Tourism is now an industrialized system, an important pillar of the economy of tourism destinations and consequently the rationale for tourism participation has been fundamentally monetized. The tourist is a walking-talking dollar. Instead of affirming the right to travel and tourism as a social entitlement for all, the industry instead declares: “Customer is King’. Since the global financial crisis in 2007, there has been a further process of economic restructuring across with high levels of unemployment, growing inequalities in income/wealth distribution and severe pressure on health and social care systems. Poverty increasingly affects people who are in work, notably as there is an increase in part time work, zero hour-contracts and where people are self-employed. These categories are excluded from opportunities for travel and leisure. It depicts the arrogance and self-imposed superiority of the affluent traveler. Or, what we today call the “Customer-is- King” syndrome.  In tourism, there can be no hierarchy where the rich are privileged.

Often the “King customer” is someone whose origin of wealth needs to be explored.  It is no secret that black money is sanitized in tourism. Status and money-talk allows the affluent to dehumanize the other, as witnessed in sex tourism, trafficking of women and children, drugs and money laundering. This is principally a denial of access to dignity both for the victims of tourism as well as for the service provider who creates the conditions when a traveler can enjoy the fruits of tourism.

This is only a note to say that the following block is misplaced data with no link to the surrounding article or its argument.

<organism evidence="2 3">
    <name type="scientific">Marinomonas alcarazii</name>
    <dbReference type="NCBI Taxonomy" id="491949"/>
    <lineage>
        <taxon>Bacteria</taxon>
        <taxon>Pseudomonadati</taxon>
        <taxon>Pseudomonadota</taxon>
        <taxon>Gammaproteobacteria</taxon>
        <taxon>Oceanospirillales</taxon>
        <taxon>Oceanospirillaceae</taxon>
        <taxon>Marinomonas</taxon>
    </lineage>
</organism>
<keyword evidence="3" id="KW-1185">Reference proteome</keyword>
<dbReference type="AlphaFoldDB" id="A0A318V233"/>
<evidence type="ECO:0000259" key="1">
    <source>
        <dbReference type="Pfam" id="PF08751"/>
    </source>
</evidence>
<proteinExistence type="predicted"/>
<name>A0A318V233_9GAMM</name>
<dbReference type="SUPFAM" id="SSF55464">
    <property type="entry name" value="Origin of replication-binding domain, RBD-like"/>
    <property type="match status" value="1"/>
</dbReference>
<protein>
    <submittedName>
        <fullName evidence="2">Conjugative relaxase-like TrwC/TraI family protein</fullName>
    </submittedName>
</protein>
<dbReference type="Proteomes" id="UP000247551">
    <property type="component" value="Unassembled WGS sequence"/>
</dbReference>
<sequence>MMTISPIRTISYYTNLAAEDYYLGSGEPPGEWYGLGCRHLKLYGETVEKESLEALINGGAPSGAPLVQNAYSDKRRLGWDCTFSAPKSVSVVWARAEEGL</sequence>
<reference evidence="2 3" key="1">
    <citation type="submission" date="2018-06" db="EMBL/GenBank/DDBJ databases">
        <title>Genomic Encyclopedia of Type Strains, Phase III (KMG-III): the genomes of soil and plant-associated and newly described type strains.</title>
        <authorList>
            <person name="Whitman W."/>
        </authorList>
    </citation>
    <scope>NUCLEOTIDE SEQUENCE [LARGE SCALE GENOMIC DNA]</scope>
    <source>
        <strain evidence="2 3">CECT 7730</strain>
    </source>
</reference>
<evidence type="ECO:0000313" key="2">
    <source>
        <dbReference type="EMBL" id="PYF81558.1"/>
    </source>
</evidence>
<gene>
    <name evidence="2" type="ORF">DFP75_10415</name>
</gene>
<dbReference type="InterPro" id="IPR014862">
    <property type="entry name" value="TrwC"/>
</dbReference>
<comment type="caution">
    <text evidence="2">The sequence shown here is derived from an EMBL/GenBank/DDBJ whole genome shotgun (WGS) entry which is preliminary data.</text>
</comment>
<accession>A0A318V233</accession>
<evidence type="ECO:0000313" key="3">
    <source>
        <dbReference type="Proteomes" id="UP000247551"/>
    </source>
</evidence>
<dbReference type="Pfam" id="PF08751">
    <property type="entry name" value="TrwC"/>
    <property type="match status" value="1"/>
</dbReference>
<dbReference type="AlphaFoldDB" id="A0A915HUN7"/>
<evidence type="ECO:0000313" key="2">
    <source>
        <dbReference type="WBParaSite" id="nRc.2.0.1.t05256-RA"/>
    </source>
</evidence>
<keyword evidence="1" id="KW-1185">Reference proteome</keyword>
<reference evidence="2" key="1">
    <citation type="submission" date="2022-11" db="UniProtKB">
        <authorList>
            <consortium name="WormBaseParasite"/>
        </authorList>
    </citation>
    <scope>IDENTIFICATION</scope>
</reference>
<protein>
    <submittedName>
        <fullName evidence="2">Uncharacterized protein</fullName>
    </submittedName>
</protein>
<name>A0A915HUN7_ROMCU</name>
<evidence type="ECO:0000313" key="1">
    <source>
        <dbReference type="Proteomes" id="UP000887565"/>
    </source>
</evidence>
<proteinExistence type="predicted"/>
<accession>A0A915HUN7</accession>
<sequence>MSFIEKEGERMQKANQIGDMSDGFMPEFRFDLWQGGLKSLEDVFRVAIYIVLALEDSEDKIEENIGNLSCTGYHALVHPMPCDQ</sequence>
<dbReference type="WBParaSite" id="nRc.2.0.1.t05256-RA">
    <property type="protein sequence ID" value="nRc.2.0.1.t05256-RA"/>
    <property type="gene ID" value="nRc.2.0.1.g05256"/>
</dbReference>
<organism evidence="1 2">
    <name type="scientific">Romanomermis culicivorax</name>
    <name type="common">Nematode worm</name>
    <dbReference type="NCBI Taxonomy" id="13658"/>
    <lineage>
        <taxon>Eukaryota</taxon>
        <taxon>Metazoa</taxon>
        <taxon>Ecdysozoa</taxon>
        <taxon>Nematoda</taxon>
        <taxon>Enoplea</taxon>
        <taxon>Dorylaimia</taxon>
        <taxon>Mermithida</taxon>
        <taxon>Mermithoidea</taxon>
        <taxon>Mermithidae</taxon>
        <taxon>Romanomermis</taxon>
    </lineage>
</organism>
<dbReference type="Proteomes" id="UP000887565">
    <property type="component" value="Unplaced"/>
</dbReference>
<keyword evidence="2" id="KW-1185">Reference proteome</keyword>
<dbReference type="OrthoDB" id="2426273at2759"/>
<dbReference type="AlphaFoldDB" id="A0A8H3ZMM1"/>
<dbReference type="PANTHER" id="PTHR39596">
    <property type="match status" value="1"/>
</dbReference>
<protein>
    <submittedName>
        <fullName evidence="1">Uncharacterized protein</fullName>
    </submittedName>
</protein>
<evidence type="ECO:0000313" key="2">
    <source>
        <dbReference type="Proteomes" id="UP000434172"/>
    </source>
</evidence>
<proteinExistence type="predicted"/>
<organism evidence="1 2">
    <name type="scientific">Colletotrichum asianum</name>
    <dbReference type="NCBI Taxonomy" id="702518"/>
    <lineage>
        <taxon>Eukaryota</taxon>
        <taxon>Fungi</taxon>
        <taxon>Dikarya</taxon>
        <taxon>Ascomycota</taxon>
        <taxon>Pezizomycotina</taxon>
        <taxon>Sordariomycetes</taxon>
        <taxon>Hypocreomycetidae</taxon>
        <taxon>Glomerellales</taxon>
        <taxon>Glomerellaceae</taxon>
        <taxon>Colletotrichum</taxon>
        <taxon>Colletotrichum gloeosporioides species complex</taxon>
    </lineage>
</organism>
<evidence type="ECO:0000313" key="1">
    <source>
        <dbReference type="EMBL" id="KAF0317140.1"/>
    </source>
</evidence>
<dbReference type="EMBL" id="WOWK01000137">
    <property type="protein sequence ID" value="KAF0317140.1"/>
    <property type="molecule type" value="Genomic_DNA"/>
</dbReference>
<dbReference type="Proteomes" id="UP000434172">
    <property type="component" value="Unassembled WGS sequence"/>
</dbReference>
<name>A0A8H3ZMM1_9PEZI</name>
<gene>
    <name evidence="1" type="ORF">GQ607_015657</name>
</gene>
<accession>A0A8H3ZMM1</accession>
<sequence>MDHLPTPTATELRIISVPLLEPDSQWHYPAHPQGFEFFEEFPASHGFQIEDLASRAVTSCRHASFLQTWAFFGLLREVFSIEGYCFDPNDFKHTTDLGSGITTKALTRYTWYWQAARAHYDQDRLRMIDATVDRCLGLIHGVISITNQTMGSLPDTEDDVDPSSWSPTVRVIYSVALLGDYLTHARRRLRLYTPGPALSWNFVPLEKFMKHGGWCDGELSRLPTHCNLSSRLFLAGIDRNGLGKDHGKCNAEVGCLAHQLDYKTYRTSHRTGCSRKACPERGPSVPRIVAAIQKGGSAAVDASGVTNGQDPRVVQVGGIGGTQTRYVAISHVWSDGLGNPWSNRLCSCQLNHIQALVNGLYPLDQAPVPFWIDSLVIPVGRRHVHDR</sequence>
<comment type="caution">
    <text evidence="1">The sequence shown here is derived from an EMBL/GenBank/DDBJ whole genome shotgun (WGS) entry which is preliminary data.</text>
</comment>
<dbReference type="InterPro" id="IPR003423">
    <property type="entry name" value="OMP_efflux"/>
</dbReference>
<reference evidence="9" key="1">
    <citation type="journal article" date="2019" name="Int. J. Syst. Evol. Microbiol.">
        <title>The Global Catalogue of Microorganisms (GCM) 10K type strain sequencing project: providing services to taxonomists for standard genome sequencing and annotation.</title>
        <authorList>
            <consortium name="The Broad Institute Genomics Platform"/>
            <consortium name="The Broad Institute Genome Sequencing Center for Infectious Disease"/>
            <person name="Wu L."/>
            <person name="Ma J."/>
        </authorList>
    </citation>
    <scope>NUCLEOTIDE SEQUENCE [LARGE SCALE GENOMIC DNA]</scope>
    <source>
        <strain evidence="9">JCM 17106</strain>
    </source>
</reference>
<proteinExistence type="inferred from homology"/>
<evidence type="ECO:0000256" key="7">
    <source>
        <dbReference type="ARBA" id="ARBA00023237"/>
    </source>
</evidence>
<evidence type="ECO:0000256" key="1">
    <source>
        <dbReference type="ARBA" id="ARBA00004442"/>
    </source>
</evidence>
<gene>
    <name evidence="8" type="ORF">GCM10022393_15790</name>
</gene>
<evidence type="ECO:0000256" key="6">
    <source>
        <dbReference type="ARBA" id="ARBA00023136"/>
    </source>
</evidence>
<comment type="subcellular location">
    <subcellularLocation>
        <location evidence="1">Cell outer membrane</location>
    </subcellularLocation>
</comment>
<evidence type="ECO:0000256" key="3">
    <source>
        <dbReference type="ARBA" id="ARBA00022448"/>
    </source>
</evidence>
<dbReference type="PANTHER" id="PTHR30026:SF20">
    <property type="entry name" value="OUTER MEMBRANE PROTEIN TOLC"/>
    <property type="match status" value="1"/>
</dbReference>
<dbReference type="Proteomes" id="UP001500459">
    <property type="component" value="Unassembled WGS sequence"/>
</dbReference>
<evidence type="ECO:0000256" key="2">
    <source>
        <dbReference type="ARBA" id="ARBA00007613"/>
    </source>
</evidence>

Tourism academics and activists have long recognized the important restorative function that tourism plays for service providers in tourism. Accordingly the political economy of tourism is construed as a ‘transaction process’ in which diverse and interacting institutions compete and/or collaborate to harness the strategic socio-economic gains from tourism. Tourism must be conceived as a necessity, rather than a luxury. Two interconnected issues emerge: How to ensure that opportunities to participate in tourism exist for everyone in society, and whether access to opportunities can or should be considered as a form of social right.

‘Scientification’ of the concept of social tourism is about the well-being of citizens and also its potential economic value in terms of revenue generation, job creation and regional development. Hence social tourism aims for social equity, aiding access to tourism to provide fair tourism for all citizens and contributing towards sustainability of the tourism equation as a social enterprise.

Ranjan Solomon is a human rights activist, political commentator who believes that peoples’ power is a non-negotiable instrument to further democracy and justice.